After a rather anti-social starting time of 02.00 we were at Easington just after dawn. Parking in a designated area at the old bus station in the village we wlked down Vicar's Lane and joined the massive queue of c1000 birders. Thanks to sterling work by the organisers the queue moved really smoothly and within 15 minutes we were feasting our eyes on the Siberian Accentor, what a cracker! The 2nd record for the UK after the first on Shetland only 5 days before. We joined the back of the queue twice more for more views as the bird fed on mossy tarmac completely oblivious to the masses of admirers.

When we'd had our fill we wandered back to the car stopping in Vicar's Lane on the way back for a nice male Common Redstart plus Bramblings and Tree Sparrows and an argument with a couple of bellend locals (one of which blamed us for her kid falling off his scooter!). Down at Kilnsea beach carpark we enjoyed some nice close views of a Shorelark and a fly-over Grey Wagtail while the hedges and fields were chock full of Redwings, Fieldfares, Song Thrushes, Robins, Goldcrests and Chiffchaffs. The Goldcrests showing their continental/eastern origins with prominent grey shawls (see photo below). The ponds by the road here also gave us 5 nice Mealy Redpolls feeding in Rosebay Willowherb.

Back along the road we were checking Kilnsea churchyard when a pager message announced the release of a Dusky Warbler in Church Fields in 10 minutes time so it would have been rude not to have a look! A bonus Yellow-browed Warbler also in the hand and plenty of Siskins were passing through and a Woodcock flew over.

Back near Kilnsea beach carpark we then jammed in on a flighty and elusive Olive-backed Pipit and 8 White-fronted Geese moving north before retiring to the cafe for sustanance. A walk along the lane to Canal Scrape a little later and we soon bagged 2 Jack Snipe plus Little Grebe.

Back at Kilnsea around the Crown and Anchor carpark we got some brief and ropey views of a Pallas's Warbler and much better ones of a Firecrest before we got lured away to Sammy's Point. The Little bunting we'd hoped for had vanished but we did manage 3 Ring Ouzels, a Common Redstart, Northern Wheatear and 3 Reed Buntings.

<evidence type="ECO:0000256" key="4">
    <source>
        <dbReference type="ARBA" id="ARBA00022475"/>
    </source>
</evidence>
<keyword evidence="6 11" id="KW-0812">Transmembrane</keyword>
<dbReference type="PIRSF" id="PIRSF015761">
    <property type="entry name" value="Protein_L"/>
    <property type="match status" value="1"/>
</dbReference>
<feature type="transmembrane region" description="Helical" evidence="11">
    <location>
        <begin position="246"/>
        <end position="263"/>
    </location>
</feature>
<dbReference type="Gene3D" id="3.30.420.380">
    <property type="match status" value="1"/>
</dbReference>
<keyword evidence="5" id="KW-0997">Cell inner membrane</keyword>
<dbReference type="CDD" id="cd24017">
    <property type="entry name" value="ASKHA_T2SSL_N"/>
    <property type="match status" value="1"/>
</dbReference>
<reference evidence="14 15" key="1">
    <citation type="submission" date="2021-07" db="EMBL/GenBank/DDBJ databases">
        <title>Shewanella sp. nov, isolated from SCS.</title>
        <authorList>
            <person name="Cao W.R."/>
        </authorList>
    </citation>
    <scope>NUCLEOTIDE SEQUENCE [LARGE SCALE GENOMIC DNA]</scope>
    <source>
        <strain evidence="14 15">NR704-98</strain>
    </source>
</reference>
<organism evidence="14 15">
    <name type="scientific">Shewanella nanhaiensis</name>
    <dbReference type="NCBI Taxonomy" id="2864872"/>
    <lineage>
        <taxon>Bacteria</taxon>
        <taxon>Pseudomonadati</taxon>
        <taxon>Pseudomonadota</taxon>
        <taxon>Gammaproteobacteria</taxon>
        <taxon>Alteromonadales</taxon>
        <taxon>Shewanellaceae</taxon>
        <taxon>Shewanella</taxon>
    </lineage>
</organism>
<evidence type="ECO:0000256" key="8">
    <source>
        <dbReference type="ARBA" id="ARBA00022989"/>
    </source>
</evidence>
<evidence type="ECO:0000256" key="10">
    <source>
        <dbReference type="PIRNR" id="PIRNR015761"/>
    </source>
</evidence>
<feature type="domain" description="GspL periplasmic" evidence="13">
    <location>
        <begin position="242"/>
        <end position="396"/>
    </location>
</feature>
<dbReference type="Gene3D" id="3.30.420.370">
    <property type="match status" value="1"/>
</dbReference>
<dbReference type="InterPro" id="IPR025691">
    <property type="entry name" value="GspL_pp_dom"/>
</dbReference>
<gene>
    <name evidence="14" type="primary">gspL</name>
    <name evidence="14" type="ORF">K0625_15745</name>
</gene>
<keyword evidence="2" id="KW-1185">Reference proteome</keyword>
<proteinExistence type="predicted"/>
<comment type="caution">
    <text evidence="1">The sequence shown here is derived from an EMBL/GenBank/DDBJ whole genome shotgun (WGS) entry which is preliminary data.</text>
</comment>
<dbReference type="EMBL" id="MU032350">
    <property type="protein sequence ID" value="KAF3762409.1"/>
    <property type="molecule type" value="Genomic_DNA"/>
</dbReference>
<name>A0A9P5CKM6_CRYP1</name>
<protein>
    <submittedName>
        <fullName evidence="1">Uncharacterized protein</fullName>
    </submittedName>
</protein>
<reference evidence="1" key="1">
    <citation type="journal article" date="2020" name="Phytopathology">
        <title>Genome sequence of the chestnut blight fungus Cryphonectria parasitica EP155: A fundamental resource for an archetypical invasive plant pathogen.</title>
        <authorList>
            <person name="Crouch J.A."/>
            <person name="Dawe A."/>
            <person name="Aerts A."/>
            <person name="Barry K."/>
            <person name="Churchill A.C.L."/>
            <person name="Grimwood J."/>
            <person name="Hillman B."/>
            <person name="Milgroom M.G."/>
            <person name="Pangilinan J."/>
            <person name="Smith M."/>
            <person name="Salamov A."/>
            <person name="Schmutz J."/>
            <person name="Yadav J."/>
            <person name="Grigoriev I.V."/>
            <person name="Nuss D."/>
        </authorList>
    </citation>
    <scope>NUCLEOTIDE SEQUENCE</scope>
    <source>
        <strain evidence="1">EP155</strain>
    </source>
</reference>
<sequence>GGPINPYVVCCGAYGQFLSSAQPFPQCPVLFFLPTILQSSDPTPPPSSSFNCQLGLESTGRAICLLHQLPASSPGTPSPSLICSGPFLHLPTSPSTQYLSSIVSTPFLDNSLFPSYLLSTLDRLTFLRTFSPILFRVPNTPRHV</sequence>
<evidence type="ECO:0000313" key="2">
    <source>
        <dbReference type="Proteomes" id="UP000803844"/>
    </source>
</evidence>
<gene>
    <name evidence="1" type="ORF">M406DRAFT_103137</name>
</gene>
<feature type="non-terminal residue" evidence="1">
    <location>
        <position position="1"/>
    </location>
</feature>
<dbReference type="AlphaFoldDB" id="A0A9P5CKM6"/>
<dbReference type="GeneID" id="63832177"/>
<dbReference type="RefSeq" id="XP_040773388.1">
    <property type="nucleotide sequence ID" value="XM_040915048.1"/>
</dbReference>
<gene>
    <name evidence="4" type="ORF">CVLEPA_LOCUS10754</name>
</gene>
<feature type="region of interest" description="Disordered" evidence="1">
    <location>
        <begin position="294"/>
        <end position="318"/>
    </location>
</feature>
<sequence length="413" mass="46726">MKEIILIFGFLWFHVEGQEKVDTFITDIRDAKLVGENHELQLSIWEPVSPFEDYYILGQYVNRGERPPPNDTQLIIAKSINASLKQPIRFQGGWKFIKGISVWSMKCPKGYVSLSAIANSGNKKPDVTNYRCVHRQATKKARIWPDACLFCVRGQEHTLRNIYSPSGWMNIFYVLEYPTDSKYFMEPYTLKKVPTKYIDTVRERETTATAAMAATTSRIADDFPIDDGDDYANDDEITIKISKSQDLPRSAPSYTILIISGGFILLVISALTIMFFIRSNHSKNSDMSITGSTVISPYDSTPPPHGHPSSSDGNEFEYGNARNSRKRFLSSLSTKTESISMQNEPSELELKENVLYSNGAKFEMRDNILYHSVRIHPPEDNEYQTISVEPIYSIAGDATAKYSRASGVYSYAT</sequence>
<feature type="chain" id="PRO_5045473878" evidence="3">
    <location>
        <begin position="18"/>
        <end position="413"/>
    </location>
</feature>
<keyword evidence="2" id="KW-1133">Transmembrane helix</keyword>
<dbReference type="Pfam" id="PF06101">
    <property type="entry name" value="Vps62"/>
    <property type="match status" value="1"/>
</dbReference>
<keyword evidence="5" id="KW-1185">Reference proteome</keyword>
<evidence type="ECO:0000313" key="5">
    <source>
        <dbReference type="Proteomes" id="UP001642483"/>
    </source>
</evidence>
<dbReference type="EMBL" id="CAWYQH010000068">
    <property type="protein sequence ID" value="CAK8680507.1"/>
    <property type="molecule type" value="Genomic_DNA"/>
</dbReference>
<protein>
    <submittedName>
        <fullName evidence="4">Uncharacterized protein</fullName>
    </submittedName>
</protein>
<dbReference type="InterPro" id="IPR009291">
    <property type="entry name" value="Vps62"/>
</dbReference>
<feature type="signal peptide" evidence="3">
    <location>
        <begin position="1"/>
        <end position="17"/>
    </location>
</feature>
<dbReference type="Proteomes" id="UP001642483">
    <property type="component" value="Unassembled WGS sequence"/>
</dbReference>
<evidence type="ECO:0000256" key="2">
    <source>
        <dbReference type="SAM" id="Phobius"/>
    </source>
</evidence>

To finish the day we popped back to have another gawp at the Siberian Accentor which this time showed down to c12 feet when my camera battery had died! Then back at the Crown and Anchor carpark we finally nailed the Pallas's Warbler down to some wonderful views.

Justin and I even made the national press - the Telegraph and the Daily Mirror click here and look at the 3rd picture of the big crowd!

What an amazing day!       

Siberian Accentor

Dusky Warbler


Jack Snipe

Common Redstart

Goldcrest on the lawn!

Robins everywhere!

Mealy Redpolls - can you see them?


Some musings on the Stonechat complex

Following the views I had of the presumed Stejgener's Stonechat at Landguard on Friday I've been doing some reading and reviewing of old photographs I've taken down the years.

Firstly, on the subject of the Landguard 'Stejgener's' - it was more or less what I expected to see. Amost like a halfway house between a classic maura Siberian and a Common Stonechat. It had a reasonably distinct supercilium, a marked white throat and upperparts that lacked the 'frosty' look of an autumn maura and looked darker and much more hibernans/rubicola-like. The rump was a warm rusty orange with some central feathers whitish giving quite a pale-rumped look in flight. In the hand pictures clearly show a broad-based bill which is another pro-Stejgener's feauture. Behavoir-wise it was very strange for a stonechat being shy, wary, very flighty and wide-ranging and never perching on the top of the bushes, always preferring to keep low down at the bases of bushes or utilising low weeds on the beach. DNA samples were taken so we shouldn't have to wait too long to know!